[Last Films I Watch] He’s a Woman, She’s a Man (1994) and Who’s the Woman, Who’s the Man (1996)

He s a Woman She s a Man poster

English Title: He’s a Woman, She’s a Man
Original Title: Gam chi yuk yip 金枝玉叶
Year: 1994
Country: Hong Kong
Language: Cantonese
Genre: Comedy
Director: Peter Chan 陈可辛
Writers:
Peter Chan 陈可辛
Clarence Hui 许愿
James Yuen 阮世生
Leslie Cheung 张国荣
Yuet-Jan Hui 许月珍
Chung Man Yee 奚仲文
Music:
Clarence Hui 许愿
Tsang-hei Tsui 赵增熹
Cinematography: Henry Chan 陈俊杰
Cast:
Leslie Cheung 张国荣
Anita Yuen 袁咏仪
Carina Lau 刘嘉玲
Jordan Chan 陈小春
Eric Tsang 曾志伟
Jerry Lamb 林晓峰
Kar-Ying Law 罗家英
Joe Cheung 张同祖
Lawrence Cheng 郑丹瑞
Rating: 6.7/10

Who s the Woman Who s the Man poster

English Title: Who’s the Woman, Who’s the Man?
Original Title: Gam chi yuk yip 2 金枝玉叶2
Year: 1996
Country: Hong Kong
Language: Cantonese
Genre: Comedy
Director: Peter Chan 陈可辛
Writer: Oi Wah Lam 林爱华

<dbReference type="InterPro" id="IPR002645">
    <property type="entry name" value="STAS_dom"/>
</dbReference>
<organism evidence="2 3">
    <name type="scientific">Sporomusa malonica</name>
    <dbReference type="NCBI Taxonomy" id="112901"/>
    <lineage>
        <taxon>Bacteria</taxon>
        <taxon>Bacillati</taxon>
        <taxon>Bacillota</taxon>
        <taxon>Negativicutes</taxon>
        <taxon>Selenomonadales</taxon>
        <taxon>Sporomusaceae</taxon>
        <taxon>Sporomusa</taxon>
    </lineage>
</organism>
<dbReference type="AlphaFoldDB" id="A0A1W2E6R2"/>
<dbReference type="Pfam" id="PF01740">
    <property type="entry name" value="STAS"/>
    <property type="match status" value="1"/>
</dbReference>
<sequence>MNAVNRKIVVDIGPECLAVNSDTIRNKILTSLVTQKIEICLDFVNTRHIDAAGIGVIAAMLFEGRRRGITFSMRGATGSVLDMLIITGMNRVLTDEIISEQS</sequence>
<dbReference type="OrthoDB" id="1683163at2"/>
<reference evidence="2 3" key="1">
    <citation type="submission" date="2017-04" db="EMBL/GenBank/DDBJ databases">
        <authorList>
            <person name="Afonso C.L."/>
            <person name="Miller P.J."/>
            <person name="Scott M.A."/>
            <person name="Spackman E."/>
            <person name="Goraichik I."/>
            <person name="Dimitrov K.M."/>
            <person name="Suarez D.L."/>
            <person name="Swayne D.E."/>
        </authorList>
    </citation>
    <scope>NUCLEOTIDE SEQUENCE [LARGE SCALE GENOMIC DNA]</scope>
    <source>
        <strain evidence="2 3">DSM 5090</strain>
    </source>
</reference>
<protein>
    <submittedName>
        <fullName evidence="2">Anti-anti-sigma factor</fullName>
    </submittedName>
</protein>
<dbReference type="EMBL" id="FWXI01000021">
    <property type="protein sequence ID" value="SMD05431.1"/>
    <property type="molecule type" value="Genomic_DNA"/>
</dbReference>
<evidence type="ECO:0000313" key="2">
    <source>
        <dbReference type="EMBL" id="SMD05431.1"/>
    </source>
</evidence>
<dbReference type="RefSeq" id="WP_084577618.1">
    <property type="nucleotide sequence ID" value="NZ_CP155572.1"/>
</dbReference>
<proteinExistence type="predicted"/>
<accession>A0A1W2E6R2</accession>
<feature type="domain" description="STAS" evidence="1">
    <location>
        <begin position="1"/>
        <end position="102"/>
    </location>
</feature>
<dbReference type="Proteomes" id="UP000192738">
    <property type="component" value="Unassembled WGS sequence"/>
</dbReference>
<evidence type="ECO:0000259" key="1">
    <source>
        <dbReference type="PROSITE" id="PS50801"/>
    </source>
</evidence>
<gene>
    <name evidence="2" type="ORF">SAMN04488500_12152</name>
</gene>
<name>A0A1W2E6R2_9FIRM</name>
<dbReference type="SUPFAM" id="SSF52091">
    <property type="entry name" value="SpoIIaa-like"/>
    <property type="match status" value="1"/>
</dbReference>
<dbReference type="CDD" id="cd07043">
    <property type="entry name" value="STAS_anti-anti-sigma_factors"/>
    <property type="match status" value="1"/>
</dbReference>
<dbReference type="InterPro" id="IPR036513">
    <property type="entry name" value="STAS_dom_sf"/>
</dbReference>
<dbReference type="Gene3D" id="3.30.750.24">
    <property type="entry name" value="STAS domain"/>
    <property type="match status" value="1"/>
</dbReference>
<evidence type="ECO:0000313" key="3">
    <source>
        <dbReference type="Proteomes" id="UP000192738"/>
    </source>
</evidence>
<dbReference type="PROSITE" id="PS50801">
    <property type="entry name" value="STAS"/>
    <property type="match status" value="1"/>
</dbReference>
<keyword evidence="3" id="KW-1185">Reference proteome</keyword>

Music:
Tsang-hei Tsui 赵增熹
Peter Kam 金培达
Cinematography: Henry Chan 陈俊杰
Cast:
Leslie Cheung 张国荣
Anita Yuen 袁咏仪
Anita Mui 梅艳芳
Theresa Lee 李绮虹
Jordan Chan 陈小春
Eric Tsang 曾志伟
Carina Lau 刘嘉玲
Andy Chi-On Hui 许志安
Edmond Leung 梁汉文
Emil Chau 周华健
Moses Chan 陈豪
Ann Hui 许鞍华
Rating: 5.9/10

He’s a Woman, She’s a Man 1994

Who’s the Woman, Who’s the Man 1996

A double bill of HK director Peter Chan’s sexuality topsy-turvy rom-coms, HE’S A WOMAN, SHE’S A MAN is made in 1994, stars Anita Yuen as Lam, an ordinary tomboy and Leslie Cheung as the pop music composer and producer Sam. Lam is a devoted groupie of the red-hot singer Rose (Lau), and as Rose’s boyfriend-and-producer, Sam and Rose becomes the apotheosis of a perfect match in Lam’s world.